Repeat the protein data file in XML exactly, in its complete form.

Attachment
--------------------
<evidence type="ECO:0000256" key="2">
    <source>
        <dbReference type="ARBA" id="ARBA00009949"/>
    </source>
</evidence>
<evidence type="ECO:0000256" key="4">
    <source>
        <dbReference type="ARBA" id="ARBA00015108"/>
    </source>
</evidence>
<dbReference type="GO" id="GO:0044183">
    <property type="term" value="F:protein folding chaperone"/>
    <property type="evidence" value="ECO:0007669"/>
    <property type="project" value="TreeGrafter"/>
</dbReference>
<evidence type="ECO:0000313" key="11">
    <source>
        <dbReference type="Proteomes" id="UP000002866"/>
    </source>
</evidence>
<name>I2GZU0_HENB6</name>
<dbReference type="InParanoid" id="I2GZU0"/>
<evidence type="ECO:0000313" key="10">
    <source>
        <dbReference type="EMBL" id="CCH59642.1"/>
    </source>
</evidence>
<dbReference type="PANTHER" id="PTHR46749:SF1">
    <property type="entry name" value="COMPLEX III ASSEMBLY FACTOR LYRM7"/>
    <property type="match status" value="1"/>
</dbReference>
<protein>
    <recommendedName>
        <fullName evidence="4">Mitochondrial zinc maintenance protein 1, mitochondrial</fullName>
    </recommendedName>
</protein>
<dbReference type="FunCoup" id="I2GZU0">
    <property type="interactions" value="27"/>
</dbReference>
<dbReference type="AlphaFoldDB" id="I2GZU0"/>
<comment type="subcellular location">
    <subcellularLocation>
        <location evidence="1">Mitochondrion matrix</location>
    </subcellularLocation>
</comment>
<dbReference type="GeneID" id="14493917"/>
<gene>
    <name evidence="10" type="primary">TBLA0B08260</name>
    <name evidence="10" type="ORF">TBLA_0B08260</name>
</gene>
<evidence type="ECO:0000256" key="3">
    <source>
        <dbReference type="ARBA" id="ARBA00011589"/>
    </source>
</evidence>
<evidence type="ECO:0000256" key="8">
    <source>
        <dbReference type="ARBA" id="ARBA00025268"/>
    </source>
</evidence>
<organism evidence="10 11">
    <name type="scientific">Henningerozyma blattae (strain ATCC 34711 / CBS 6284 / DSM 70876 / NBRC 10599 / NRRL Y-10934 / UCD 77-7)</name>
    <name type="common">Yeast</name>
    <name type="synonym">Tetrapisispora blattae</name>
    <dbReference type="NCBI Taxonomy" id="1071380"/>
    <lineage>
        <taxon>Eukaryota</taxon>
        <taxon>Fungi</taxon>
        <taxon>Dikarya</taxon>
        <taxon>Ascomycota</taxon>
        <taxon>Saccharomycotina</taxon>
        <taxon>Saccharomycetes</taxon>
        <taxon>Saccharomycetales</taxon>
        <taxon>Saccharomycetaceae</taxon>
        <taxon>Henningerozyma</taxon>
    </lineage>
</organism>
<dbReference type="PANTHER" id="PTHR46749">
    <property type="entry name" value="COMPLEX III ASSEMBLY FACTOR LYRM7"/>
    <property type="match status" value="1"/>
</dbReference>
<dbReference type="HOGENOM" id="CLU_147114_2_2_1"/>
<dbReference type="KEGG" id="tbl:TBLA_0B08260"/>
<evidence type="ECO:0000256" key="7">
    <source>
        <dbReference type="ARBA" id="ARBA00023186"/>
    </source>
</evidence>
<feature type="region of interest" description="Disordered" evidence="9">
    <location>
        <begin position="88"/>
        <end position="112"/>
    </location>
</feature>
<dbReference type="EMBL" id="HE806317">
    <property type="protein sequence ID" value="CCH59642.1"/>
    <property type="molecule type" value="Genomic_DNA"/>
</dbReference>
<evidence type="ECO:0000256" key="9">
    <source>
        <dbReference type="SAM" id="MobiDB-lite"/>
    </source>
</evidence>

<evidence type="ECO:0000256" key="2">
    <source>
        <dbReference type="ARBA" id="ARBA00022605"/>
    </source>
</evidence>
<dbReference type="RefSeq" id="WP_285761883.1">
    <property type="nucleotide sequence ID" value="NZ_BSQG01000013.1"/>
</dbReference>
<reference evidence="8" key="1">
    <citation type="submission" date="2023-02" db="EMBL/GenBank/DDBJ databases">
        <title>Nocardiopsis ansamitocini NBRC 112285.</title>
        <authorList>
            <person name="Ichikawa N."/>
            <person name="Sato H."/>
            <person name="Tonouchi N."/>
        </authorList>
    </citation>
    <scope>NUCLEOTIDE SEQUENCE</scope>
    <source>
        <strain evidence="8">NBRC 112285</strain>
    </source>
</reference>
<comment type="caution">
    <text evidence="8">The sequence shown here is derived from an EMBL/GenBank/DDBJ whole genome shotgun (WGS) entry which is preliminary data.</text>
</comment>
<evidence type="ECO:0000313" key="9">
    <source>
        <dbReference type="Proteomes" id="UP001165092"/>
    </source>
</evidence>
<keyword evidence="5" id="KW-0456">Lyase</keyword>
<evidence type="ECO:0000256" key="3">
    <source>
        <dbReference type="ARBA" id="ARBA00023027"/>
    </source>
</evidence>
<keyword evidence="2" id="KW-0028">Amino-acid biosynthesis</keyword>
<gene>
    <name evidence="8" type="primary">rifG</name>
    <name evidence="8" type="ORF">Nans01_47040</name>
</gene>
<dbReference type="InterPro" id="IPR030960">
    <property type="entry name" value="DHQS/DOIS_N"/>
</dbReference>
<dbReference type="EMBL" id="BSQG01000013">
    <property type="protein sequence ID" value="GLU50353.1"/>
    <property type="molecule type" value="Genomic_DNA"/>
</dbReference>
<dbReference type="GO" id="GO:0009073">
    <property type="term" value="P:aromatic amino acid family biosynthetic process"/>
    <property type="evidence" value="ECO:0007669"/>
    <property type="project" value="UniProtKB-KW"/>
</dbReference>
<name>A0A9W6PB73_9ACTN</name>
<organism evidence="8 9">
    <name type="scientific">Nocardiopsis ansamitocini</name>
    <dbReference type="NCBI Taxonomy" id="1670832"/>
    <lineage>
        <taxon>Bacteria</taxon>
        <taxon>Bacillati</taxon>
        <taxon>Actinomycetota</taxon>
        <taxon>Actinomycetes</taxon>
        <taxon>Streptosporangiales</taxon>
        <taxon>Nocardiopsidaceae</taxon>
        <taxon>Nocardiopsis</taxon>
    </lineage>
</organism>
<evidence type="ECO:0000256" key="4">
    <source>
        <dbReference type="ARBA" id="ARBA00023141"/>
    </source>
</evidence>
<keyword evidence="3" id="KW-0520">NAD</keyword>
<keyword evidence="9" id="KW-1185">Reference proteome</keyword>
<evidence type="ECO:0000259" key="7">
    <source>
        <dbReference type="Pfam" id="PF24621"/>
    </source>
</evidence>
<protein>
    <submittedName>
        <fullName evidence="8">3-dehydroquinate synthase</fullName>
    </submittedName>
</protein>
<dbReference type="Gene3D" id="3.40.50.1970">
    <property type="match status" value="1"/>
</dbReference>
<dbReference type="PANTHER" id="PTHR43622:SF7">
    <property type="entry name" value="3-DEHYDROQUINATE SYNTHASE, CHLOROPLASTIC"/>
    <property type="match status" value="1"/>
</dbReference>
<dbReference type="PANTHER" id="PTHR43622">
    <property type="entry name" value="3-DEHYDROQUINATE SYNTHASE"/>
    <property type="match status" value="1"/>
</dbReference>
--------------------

<evidence type="ECO:0000256" key="2">
    <source>
        <dbReference type="ARBA" id="ARBA00009949"/>
    </source>
</evidence>
<evidence type="ECO:0000256" key="4">
    <source>
        <dbReference type="ARBA" id="ARBA00015108"/>
    </source>
</evidence>
<dbReference type="GO" id="GO:0044183">
    <property type="term" value="F:protein folding chaperone"/>
    <property type="evidence" value="ECO:0007669"/>
    <property type="project" value="TreeGrafter"/>
</dbReference>
<evidence type="ECO:0000313" key="11">
    <source>
        <dbReference type="Proteomes" id="UP000002866"/>
    </source>
</evidence>
<name>I2GZU0_HENB6</name>
<dbReference type="InParanoid" id="I2GZU0"/>
<evidence type="ECO:0000313" key="10">
    <source>
        <dbReference type="EMBL" id="CCH59642.1"/>
    </source>
</evidence>
<dbReference type="PANTHER" id="PTHR46749:SF1">
    <property type="entry name" value="COMPLEX III ASSEMBLY FACTOR LYRM7"/>
    <property type="match status" value="1"/>
</dbReference>
<protein>
    <recommendedName>
        <fullName evidence="4">Mitochondrial zinc maintenance protein 1, mitochondrial</fullName>
    </recommendedName>
</protein>
<dbReference type="FunCoup" id="I2GZU0">
    <property type="interactions" value="27"/>
</dbReference>
<dbReference type="AlphaFoldDB" id="I2GZU0"/>
<comment type="subcellular location">
    <subcellularLocation>
        <location evidence="1">Mitochondrion matrix</location>
    </subcellularLocation>
</comment>
<dbReference type="GeneID" id="14493917"/>
<gene>
    <name evidence="10" type="primary">TBLA0B08260</name>
    <name evidence="10" type="ORF">TBLA_0B08260</name>
</gene>
<evidence type="ECO:0000256" key="3">
    <source>
        <dbReference type="ARBA" id="ARBA00011589"/>
    </source>
</evidence>
<evidence type="ECO:0000256" key="8">
    <source>
        <dbReference type="ARBA" id="ARBA00025268"/>
    </source>
</evidence>
<organism evidence="10 11">
    <name type="scientific">Henningerozyma blattae (strain ATCC 34711 / CBS 6284 / DSM 70876 / NBRC 10599 / NRRL Y-10934 / UCD 77-7)</name>
    <name type="common">Yeast</name>
    <name type="synonym">Tetrapisispora blattae</name>
    <dbReference type="NCBI Taxonomy" id="1071380"/>
    <lineage>
        <taxon>Eukaryota</taxon>
        <taxon>Fungi</taxon>
        <taxon>Dikarya</taxon>
        <taxon>Ascomycota</taxon>
        <taxon>Saccharomycotina</taxon>
        <taxon>Saccharomycetes</taxon>
        <taxon>Saccharomycetales</taxon>
        <taxon>Saccharomycetaceae</taxon>
        <taxon>Henningerozyma</taxon>
    </lineage>
</organism>
<dbReference type="PANTHER" id="PTHR46749">
    <property type="entry name" value="COMPLEX III ASSEMBLY FACTOR LYRM7"/>
    <property type="match status" value="1"/>
</dbReference>
<dbReference type="HOGENOM" id="CLU_147114_2_2_1"/>
<dbReference type="KEGG" id="tbl:TBLA_0B08260"/>
<evidence type="ECO:0000256" key="7">
    <source>
        <dbReference type="ARBA" id="ARBA00023186"/>
    </source>
</evidence>
<feature type="region of interest" description="Disordered" evidence="9">
    <location>
        <begin position="88"/>
        <end position="112"/>
    </location>
</feature>
<dbReference type="EMBL" id="HE806317">
    <property type="protein sequence ID" value="CCH59642.1"/>
    <property type="molecule type" value="Genomic_DNA"/>
</dbReference>
<evidence type="ECO:0000256" key="9">
    <source>
        <dbReference type="SAM" id="MobiDB-lite"/>
    </source>
</evidence>

<evidence type="ECO:0000256" key="2">
    <source>
        <dbReference type="ARBA" id="ARBA00022605"/>
    </source>
</evidence>
<dbReference type="RefSeq" id="WP_285761883.1">
    <property type="nucleotide sequence ID" value="NZ_BSQG01000013.1"/>
</dbReference>
<reference evidence="8" key="1">
    <citation type="submission" date="2023-02" db="EMBL/GenBank/DDBJ databases">
        <title>Nocardiopsis ansamitocini NBRC 112285.</title>
        <authorList>
            <person name="Ichikawa N."/>
            <person name="Sato H."/>
            <person name="Tonouchi N."/>
        </authorList>
    </citation>
    <scope>NUCLEOTIDE SEQUENCE</scope>
    <source>
        <strain evidence="8">NBRC 112285</strain>
    </source>
</reference>
<comment type="caution">
    <text evidence="8">The sequence shown here is derived from an EMBL/GenBank/DDBJ whole genome shotgun (WGS) entry which is preliminary data.</text>
</comment>
<evidence type="ECO:0000313" key="9">
    <source>
        <dbReference type="Proteomes" id="UP001165092"/>
    </source>
</evidence>
<keyword evidence="5" id="KW-0456">Lyase</keyword>
<evidence type="ECO:0000256" key="3">
    <source>
        <dbReference type="ARBA" id="ARBA00023027"/>
    </source>
</evidence>
<keyword evidence="2" id="KW-0028">Amino-acid biosynthesis</keyword>
<gene>
    <name evidence="8" type="primary">rifG</name>
    <name evidence="8" type="ORF">Nans01_47040</name>
</gene>
<dbReference type="InterPro" id="IPR030960">
    <property type="entry name" value="DHQS/DOIS_N"/>
</dbReference>
<dbReference type="EMBL" id="BSQG01000013">
    <property type="protein sequence ID" value="GLU50353.1"/>
    <property type="molecule type" value="Genomic_DNA"/>
</dbReference>
<dbReference type="GO" id="GO:0009073">
    <property type="term" value="P:aromatic amino acid family biosynthetic process"/>
    <property type="evidence" value="ECO:0007669"/>
    <property type="project" value="UniProtKB-KW"/>
</dbReference>
<name>A0A9W6PB73_9ACTN</name>
<organism evidence="8 9">
    <name type="scientific">Nocardiopsis ansamitocini</name>
    <dbReference type="NCBI Taxonomy" id="1670832"/>
    <lineage>
        <taxon>Bacteria</taxon>
        <taxon>Bacillati</taxon>
        <taxon>Actinomycetota</taxon>
        <taxon>Actinomycetes</taxon>
        <taxon>Streptosporangiales</taxon>
        <taxon>Nocardiopsidaceae</taxon>
        <taxon>Nocardiopsis</taxon>
    </lineage>
</organism>
<evidence type="ECO:0000256" key="4">
    <source>
        <dbReference type="ARBA" id="ARBA00023141"/>
    </source>
</evidence>
<keyword evidence="3" id="KW-0520">NAD</keyword>
<keyword evidence="9" id="KW-1185">Reference proteome</keyword>
<evidence type="ECO:0000259" key="7">
    <source>
        <dbReference type="Pfam" id="PF24621"/>
    </source>
</evidence>
<protein>
    <submittedName>
        <fullName evidence="8">3-dehydroquinate synthase</fullName>
    </submittedName>
</protein>
<dbReference type="Gene3D" id="3.40.50.1970">
    <property type="match status" value="1"/>
</dbReference>
<dbReference type="PANTHER" id="PTHR43622:SF7">
    <property type="entry name" value="3-DEHYDROQUINATE SYNTHASE, CHLOROPLASTIC"/>
    <property type="match status" value="1"/>
</dbReference>
<dbReference type="PANTHER" id="PTHR43622">
    <property type="entry name" value="3-DEHYDROQUINATE SYNTHASE"/>
    <property type="match status" value="1"/>
</dbReference>